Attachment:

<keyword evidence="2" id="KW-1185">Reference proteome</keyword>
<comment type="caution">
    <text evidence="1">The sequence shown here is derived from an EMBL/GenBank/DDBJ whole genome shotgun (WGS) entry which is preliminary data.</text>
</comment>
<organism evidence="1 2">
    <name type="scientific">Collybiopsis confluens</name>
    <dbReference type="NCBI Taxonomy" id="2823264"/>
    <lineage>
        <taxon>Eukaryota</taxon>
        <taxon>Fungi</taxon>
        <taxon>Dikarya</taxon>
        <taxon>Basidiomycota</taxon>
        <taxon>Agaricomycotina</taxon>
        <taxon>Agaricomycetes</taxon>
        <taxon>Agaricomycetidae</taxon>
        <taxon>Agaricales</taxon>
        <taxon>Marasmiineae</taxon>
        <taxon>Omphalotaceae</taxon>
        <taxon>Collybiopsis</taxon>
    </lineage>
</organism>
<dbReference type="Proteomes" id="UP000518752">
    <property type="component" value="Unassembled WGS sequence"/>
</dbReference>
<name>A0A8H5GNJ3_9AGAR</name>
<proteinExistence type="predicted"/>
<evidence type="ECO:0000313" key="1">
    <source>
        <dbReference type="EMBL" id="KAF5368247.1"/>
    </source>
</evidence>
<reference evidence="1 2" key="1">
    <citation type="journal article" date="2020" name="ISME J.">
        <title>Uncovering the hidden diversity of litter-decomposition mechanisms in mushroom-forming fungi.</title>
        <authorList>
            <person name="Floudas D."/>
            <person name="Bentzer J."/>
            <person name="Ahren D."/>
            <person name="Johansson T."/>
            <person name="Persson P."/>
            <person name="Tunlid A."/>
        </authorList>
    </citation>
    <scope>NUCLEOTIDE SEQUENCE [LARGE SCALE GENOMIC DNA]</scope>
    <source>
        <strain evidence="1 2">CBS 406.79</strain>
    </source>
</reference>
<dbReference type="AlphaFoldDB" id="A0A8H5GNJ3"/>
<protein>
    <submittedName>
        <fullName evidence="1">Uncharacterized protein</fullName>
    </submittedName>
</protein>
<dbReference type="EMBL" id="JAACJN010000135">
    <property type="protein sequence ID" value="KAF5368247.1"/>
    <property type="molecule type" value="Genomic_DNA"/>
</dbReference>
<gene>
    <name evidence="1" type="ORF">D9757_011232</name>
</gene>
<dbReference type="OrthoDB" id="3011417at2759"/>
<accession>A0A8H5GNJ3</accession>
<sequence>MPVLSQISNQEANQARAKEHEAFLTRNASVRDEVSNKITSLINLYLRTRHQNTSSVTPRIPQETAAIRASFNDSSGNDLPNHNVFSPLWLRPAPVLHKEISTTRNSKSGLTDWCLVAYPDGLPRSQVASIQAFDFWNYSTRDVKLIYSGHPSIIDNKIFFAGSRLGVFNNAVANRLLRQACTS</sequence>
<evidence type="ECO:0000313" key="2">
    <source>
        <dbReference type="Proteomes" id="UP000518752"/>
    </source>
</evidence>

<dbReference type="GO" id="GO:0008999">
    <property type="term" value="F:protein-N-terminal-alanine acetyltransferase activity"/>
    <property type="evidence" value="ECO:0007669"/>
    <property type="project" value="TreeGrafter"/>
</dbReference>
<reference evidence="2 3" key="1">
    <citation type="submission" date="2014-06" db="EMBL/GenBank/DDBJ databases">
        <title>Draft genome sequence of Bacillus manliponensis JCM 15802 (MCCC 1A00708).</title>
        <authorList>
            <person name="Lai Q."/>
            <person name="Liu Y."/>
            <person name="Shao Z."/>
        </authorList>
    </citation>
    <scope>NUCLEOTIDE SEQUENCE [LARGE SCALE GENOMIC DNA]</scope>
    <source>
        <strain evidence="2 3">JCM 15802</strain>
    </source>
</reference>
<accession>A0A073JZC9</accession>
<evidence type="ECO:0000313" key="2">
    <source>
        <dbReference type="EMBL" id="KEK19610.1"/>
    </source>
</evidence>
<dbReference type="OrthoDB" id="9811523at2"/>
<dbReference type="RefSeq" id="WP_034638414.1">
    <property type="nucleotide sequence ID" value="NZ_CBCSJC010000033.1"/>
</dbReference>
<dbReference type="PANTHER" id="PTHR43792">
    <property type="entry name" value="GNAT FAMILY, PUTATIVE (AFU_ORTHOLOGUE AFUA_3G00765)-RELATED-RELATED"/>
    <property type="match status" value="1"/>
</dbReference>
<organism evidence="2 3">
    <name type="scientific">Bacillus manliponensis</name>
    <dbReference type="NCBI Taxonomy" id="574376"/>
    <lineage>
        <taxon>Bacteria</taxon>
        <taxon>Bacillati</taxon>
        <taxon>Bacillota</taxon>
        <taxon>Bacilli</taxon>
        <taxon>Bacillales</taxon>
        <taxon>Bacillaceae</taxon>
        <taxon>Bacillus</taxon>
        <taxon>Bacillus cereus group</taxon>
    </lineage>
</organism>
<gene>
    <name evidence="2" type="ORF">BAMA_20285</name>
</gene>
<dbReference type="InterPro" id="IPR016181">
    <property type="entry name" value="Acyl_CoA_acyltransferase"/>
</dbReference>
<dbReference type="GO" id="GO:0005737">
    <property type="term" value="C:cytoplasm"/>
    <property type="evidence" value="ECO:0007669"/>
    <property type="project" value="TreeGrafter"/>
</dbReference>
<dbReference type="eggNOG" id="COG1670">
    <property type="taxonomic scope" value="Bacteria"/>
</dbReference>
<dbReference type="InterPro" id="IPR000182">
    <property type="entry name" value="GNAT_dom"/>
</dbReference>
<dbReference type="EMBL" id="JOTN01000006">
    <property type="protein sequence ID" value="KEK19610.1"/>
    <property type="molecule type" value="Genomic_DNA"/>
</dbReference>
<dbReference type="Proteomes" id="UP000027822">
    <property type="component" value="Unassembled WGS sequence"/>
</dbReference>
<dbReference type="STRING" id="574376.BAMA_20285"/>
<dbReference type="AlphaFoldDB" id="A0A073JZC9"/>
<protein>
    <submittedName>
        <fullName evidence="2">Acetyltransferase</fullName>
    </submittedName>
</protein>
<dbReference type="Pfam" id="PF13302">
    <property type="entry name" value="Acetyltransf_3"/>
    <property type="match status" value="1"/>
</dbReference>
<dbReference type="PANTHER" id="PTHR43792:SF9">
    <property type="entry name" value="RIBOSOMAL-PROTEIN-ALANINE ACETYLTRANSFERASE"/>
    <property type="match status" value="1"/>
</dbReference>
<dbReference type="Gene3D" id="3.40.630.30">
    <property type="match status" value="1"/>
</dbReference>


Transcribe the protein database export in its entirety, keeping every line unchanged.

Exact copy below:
<keyword evidence="2" id="KW-1185">Reference proteome</keyword>
<comment type="caution">
    <text evidence="1">The sequence shown here is derived from an EMBL/GenBank/DDBJ whole genome shotgun (WGS) entry which is preliminary data.</text>
</comment>
<organism evidence="1 2">
    <name type="scientific">Collybiopsis confluens</name>
    <dbReference type="NCBI Taxonomy" id="2823264"/>
    <lineage>
        <taxon>Eukaryota</taxon>
        <taxon>Fungi</taxon>
        <taxon>Dikarya</taxon>
        <taxon>Basidiomycota</taxon>
        <taxon>Agaricomycotina</taxon>
        <taxon>Agaricomycetes</taxon>
        <taxon>Agaricomycetidae</taxon>
        <taxon>Agaricales</taxon>
        <taxon>Marasmiineae</taxon>
        <taxon>Omphalotaceae</taxon>
        <taxon>Collybiopsis</taxon>
    </lineage>
</organism>
<dbReference type="Proteomes" id="UP000518752">
    <property type="component" value="Unassembled WGS sequence"/>
</dbReference>
<name>A0A8H5GNJ3_9AGAR</name>
<proteinExistence type="predicted"/>
<evidence type="ECO:0000313" key="1">
    <source>
        <dbReference type="EMBL" id="KAF5368247.1"/>
    </source>
</evidence>
<reference evidence="1 2" key="1">
    <citation type="journal article" date="2020" name="ISME J.">
        <title>Uncovering the hidden diversity of litter-decomposition mechanisms in mushroom-forming fungi.</title>
        <authorList>
            <person name="Floudas D."/>
            <person name="Bentzer J."/>
            <person name="Ahren D."/>
            <person name="Johansson T."/>
            <person name="Persson P."/>
            <person name="Tunlid A."/>
        </authorList>
    </citation>
    <scope>NUCLEOTIDE SEQUENCE [LARGE SCALE GENOMIC DNA]</scope>
    <source>
        <strain evidence="1 2">CBS 406.79</strain>
    </source>
</reference>
<dbReference type="AlphaFoldDB" id="A0A8H5GNJ3"/>
<protein>
    <submittedName>
        <fullName evidence="1">Uncharacterized protein</fullName>
    </submittedName>
</protein>
<dbReference type="EMBL" id="JAACJN010000135">
    <property type="protein sequence ID" value="KAF5368247.1"/>
    <property type="molecule type" value="Genomic_DNA"/>
</dbReference>
<gene>
    <name evidence="1" type="ORF">D9757_011232</name>
</gene>
<dbReference type="OrthoDB" id="3011417at2759"/>
<accession>A0A8H5GNJ3</accession>
<sequence>MPVLSQISNQEANQARAKEHEAFLTRNASVRDEVSNKITSLINLYLRTRHQNTSSVTPRIPQETAAIRASFNDSSGNDLPNHNVFSPLWLRPAPVLHKEISTTRNSKSGLTDWCLVAYPDGLPRSQVASIQAFDFWNYSTRDVKLIYSGHPSIIDNKIFFAGSRLGVFNNAVANRLLRQACTS</sequence>
<evidence type="ECO:0000313" key="2">
    <source>
        <dbReference type="Proteomes" id="UP000518752"/>
    </source>
</evidence>

<dbReference type="GO" id="GO:0008999">
    <property type="term" value="F:protein-N-terminal-alanine acetyltransferase activity"/>
    <property type="evidence" value="ECO:0007669"/>
    <property type="project" value="TreeGrafter"/>
</dbReference>
<reference evidence="2 3" key="1">
    <citation type="submission" date="2014-06" db="EMBL/GenBank/DDBJ databases">
        <title>Draft genome sequence of Bacillus manliponensis JCM 15802 (MCCC 1A00708).</title>
        <authorList>
            <person name="Lai Q."/>
            <person name="Liu Y."/>
            <person name="Shao Z."/>
        </authorList>
    </citation>
    <scope>NUCLEOTIDE SEQUENCE [LARGE SCALE GENOMIC DNA]</scope>
    <source>
        <strain evidence="2 3">JCM 15802</strain>
    </source>
</reference>
<accession>A0A073JZC9</accession>
<evidence type="ECO:0000313" key="2">
    <source>
        <dbReference type="EMBL" id="KEK19610.1"/>
    </source>
</evidence>
<dbReference type="OrthoDB" id="9811523at2"/>
<dbReference type="RefSeq" id="WP_034638414.1">
    <property type="nucleotide sequence ID" value="NZ_CBCSJC010000033.1"/>
</dbReference>
<dbReference type="PANTHER" id="PTHR43792">
    <property type="entry name" value="GNAT FAMILY, PUTATIVE (AFU_ORTHOLOGUE AFUA_3G00765)-RELATED-RELATED"/>
    <property type="match status" value="1"/>
</dbReference>
<organism evidence="2 3">
    <name type="scientific">Bacillus manliponensis</name>
    <dbReference type="NCBI Taxonomy" id="574376"/>
    <lineage>
        <taxon>Bacteria</taxon>
        <taxon>Bacillati</taxon>
        <taxon>Bacillota</taxon>
        <taxon>Bacilli</taxon>
        <taxon>Bacillales</taxon>
        <taxon>Bacillaceae</taxon>
        <taxon>Bacillus</taxon>
        <taxon>Bacillus cereus group</taxon>
    </lineage>
</organism>
<gene>
    <name evidence="2" type="ORF">BAMA_20285</name>
</gene>
<dbReference type="InterPro" id="IPR016181">
    <property type="entry name" value="Acyl_CoA_acyltransferase"/>
</dbReference>
<dbReference type="GO" id="GO:0005737">
    <property type="term" value="C:cytoplasm"/>
    <property type="evidence" value="ECO:0007669"/>
    <property type="project" value="TreeGrafter"/>
</dbReference>
<dbReference type="eggNOG" id="COG1670">
    <property type="taxonomic scope" value="Bacteria"/>
</dbReference>
<dbReference type="InterPro" id="IPR000182">
    <property type="entry name" value="GNAT_dom"/>
</dbReference>
<dbReference type="EMBL" id="JOTN01000006">
    <property type="protein sequence ID" value="KEK19610.1"/>
    <property type="molecule type" value="Genomic_DNA"/>
</dbReference>
<dbReference type="Proteomes" id="UP000027822">
    <property type="component" value="Unassembled WGS sequence"/>
</dbReference>
<dbReference type="STRING" id="574376.BAMA_20285"/>
<dbReference type="AlphaFoldDB" id="A0A073JZC9"/>
<protein>
    <submittedName>
        <fullName evidence="2">Acetyltransferase</fullName>
    </submittedName>
</protein>
<dbReference type="Pfam" id="PF13302">
    <property type="entry name" value="Acetyltransf_3"/>
    <property type="match status" value="1"/>
</dbReference>
<dbReference type="PANTHER" id="PTHR43792:SF9">
    <property type="entry name" value="RIBOSOMAL-PROTEIN-ALANINE ACETYLTRANSFERASE"/>
    <property type="match status" value="1"/>
</dbReference>
<dbReference type="Gene3D" id="3.40.630.30">
    <property type="match status" value="1"/>
</dbReference>